Job enrichment is an exciting HR strategy that has been doing the rounds again lately, although it’s not a new idea by a long shot. In fact, the notion has been around since the 1950s, when American psychologist Frederick Herzberg took a deep dive into the theory of job motivation and found that certain workplace factors are directly tied to employee satisfaction.
His research determined that for a job to be truly satisfying, it had to be underpinned by certain motivators. These included employee recognition, responsibility, meaningfulness, and a sense of achievement. All of these combine to make top companies great places to work.
So how do you ensure that your employees are on the receiving end of some morale-boosting, engagement-pumping motivation? You enrich their jobs, of course.
What Is Job Enrichment Exactly?
The term job enrichment refers to the process of upgrading an existing role by adding some motivators to increase employee satisfaction and productivity. The purpose of the process is to make jobs inherently more motivating by dialling up autonomy, skill and task variety, etc.
It is essential to realise that there is a distinct difference between job enrichment and job enlargement. The latter refers to broadening a given role's scope by providing a person with different tasks. This can often result in more work, but also in a higher skill variety. As such, there is a fine line to tread when using this particular strategy to enrich a job.
How Job Enrichment Paves The Way For Optimal Employee Engagement
Job enrichment contributes to overall employee engagement in two crucial ways. It a) imparts psychological benefits, and b) boosts work outcomes.
Studies show that when employees find meaning in their work, take responsibility for their tasks' outcomes, and gain confidence in their skills and competencies, they become more motivated, deliver higher work performance, and enjoy greater job satisfaction. This leads to a more positive employee experience, less frequent absences, and lower voluntary turnover rates.
What You Can Do To Enrich Jobs at Your Company
Here are five strategies that will lay the groundwork for job enrichment and employee engagement at your place of work this year and beyond.
1. Tailor Instinctive Job Units
Group naturally interrelated job tasks together, so employees can see a job through from conception to end. This way, they can take ownership of a set of tasks and see the results of their work more clearly. It is a great way to pave the way for an increase in overall ownership as well.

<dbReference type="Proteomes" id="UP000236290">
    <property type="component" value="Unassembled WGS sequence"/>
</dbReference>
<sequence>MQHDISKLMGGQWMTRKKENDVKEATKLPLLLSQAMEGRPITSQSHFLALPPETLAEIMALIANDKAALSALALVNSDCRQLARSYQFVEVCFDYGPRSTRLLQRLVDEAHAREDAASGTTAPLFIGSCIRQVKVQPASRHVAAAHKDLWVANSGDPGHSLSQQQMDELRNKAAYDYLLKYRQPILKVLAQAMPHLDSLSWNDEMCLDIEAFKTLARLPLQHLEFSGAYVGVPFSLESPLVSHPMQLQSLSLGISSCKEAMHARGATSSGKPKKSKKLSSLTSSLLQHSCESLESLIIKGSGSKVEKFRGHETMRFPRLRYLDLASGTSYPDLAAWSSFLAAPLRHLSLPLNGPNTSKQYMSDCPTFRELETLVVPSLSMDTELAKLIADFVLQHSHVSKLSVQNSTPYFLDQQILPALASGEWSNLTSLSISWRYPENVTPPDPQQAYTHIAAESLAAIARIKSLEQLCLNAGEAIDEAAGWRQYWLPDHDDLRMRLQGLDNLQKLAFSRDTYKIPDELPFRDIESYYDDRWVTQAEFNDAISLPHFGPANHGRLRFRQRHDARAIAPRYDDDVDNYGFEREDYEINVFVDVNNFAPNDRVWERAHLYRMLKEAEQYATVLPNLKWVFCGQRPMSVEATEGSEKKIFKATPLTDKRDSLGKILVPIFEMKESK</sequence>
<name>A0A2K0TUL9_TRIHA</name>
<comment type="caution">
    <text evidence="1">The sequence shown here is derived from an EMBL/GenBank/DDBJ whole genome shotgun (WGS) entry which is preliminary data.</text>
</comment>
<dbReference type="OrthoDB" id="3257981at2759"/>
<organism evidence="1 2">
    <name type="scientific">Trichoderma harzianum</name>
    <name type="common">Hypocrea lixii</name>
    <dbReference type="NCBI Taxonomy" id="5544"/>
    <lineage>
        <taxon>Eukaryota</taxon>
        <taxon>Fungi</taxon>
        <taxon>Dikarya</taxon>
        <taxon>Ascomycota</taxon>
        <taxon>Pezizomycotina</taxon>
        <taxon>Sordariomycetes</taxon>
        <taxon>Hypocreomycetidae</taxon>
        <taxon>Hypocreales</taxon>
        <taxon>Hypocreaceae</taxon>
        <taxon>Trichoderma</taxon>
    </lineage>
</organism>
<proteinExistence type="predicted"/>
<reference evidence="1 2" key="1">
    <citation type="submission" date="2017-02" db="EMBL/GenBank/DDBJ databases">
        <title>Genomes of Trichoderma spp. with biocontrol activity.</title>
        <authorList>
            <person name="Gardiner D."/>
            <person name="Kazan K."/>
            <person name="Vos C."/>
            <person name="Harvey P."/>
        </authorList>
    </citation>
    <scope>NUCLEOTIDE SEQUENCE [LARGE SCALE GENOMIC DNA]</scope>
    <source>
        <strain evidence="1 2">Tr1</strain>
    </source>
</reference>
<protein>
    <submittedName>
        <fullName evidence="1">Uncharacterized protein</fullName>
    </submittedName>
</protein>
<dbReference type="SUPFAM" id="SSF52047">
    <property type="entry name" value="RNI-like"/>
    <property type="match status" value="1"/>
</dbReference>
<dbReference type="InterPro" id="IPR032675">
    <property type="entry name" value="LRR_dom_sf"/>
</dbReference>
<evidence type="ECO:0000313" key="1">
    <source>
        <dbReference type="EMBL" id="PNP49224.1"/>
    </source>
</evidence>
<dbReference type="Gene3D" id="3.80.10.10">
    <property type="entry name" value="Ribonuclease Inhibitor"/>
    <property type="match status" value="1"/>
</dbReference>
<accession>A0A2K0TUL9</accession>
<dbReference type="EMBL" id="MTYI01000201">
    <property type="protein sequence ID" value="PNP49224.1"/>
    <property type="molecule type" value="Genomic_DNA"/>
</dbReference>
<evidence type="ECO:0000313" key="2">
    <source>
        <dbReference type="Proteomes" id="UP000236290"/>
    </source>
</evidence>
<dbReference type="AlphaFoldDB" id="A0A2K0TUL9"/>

2. Establish Quality Circles
Create the time and opportunity for employees to form quality circles who can meet regularly to consider problem-solving solutions and various means of improving organisational productivity.
3. Provide Regular Feedback
Regular feedback is absolutely essential for job enrichment. Taking the time to discuss an employee's performance gives you the chance to pinpoint areas in which they excel, determine where they might be falling short, and identify how you can help them to improve.
Add a layer of peer-to-peer feedback to make it even more effective - compliments from coworkers can really boost engagement from the inside out.
4.Checking Employee Sentiment
Keep a finger on the pulse of employee sentiment by conducting regular pulse surveys. After all, the best way to know if people are finding joy in their jobs is simply to ask them.
An anonymous platform is usually a good idea because it gives employees the opportunity to express themselves freely without fear of unwanted repercussions.
5. Provide Opportunities For Autonomy
Provide autonomy wherever you can. Whether you choose to give an employee the reins when it comes to the scheduling and implementation of a new project, provide flexi-time as an option, or allow them to work from home if it suits your business model, a little freedom can go a long way.
Job enrichment sets the stage for optimal employee engagement. It increases job satisfaction and employee productivity due to the addition of motivators like skill and task variety, regular feedback, and greater independence.
Good ways to start the process include tailoring instinctive job units, establishing quality circles, providing regular feedback, checking employee sentiment, and providing opportunities for autonomy.